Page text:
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On warm summer nights, the lightning bugs would blink under the mimosa tree in our backyard. The bugs had romance in their minds – adult fireflies have a lifespan of about ten days, and need to find a mate in that brief time.
My brothers and I saw gold in their romantic glow. We hoped fireflies would make us rich beyond our wildest dreams. We might even get five or six dollars.
Lightning bugs were used in medical research, and a St. Louis chemical company used to buy them. We didn’t realize they wanted fireflies by the tens of thousands. We also expected Mom to drive us across town to deliver our lightning bugs.
We’d try to make our fortune from May to August, the prime firefly season. At dusk, we’d see the fireflies. That was the signal to get out our mayonnaise jars. We’d punched in the tops with a beer-can opener. We put grass inside the jar to make the lightning bugs feel at home. And then we’d start catching.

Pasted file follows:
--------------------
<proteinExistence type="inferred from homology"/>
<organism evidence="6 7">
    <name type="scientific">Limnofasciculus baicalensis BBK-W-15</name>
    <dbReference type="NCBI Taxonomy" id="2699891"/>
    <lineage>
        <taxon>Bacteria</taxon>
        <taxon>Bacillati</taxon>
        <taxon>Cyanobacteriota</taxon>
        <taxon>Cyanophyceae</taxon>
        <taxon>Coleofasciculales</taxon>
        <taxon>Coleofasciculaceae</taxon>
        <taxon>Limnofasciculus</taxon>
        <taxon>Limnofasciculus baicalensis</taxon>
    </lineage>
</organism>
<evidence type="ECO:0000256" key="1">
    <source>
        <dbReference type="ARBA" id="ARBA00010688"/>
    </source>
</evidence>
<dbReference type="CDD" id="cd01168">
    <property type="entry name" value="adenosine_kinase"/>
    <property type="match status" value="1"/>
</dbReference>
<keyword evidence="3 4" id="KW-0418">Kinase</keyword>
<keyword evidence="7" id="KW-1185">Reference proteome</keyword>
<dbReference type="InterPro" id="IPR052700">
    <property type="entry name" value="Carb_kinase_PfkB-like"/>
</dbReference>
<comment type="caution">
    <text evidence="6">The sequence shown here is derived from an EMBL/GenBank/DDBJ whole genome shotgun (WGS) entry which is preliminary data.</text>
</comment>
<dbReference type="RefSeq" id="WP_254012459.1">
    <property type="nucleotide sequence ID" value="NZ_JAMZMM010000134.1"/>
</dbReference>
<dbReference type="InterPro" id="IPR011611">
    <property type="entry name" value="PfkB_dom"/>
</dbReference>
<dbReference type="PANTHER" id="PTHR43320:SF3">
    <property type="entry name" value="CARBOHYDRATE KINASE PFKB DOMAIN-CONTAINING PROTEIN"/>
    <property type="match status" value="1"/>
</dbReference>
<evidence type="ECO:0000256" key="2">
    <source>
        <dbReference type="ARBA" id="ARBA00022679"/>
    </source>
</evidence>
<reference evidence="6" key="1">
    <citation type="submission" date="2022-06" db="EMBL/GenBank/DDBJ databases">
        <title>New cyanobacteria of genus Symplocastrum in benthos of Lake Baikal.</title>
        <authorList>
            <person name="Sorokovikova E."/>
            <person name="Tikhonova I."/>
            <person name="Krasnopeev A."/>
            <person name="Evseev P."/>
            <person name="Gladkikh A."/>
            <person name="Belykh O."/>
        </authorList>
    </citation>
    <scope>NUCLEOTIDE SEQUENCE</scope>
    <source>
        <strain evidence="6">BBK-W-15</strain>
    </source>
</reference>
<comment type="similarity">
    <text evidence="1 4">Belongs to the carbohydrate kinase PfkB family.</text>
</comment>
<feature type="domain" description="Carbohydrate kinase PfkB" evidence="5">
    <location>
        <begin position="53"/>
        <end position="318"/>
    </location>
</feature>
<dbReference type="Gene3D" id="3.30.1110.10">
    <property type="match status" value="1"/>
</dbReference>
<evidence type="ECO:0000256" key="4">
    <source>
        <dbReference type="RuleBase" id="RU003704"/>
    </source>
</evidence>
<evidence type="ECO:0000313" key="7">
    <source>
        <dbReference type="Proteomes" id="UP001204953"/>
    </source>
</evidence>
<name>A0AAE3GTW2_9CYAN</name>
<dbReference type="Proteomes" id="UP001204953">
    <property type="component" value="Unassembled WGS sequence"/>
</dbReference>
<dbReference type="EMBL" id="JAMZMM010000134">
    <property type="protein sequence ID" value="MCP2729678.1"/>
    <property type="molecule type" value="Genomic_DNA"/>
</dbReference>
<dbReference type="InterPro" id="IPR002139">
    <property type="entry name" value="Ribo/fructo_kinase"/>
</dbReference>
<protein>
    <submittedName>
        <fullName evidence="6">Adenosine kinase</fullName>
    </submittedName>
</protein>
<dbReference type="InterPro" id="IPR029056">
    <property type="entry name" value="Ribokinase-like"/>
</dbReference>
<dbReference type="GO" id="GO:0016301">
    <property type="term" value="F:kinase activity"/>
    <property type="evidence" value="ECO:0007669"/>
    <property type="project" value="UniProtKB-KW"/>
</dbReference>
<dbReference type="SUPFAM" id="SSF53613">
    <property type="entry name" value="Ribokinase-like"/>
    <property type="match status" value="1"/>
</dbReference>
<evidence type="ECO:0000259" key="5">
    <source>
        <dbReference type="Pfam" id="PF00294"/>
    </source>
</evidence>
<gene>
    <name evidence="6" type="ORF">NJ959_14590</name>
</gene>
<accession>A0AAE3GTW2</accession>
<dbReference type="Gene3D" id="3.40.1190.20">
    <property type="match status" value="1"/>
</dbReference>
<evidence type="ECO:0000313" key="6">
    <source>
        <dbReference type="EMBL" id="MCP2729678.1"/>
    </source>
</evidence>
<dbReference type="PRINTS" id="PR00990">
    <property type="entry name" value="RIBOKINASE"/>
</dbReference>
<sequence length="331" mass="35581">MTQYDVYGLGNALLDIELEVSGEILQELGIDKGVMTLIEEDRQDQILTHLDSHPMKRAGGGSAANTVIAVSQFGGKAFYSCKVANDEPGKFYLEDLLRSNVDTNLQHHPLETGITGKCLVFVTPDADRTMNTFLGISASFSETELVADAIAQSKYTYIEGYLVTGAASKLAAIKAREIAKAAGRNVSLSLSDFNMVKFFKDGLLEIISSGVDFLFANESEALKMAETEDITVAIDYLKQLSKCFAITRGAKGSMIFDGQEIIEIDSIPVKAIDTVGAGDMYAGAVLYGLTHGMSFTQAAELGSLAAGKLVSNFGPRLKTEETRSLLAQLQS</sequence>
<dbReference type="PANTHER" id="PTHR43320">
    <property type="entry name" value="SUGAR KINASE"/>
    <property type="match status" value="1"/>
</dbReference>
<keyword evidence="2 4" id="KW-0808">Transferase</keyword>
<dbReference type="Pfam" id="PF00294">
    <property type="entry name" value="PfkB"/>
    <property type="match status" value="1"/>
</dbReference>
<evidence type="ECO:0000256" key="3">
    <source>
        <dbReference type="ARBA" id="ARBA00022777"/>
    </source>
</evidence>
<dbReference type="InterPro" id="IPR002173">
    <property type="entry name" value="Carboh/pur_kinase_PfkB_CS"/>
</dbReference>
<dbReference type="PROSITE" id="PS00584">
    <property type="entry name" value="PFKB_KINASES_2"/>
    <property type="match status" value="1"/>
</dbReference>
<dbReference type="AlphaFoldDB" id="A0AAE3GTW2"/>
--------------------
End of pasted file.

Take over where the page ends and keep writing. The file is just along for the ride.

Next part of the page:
Fireflies were easy targets. They were slow and they didn’t bite. By bedtime, we’d have seven or eight fireflies. We’d put the jars on our dressers, and watch them glow in the dark bedroom.
By morning, the fireflies were dead, and so were our dreams of wealth.
The fireflies still put on their show on summer nights. It doesn’t cost anything to watch.
(The opinions expressed are not necessarily those of St. Louis Public Radio.)
Elaine Viets is a freelance writer.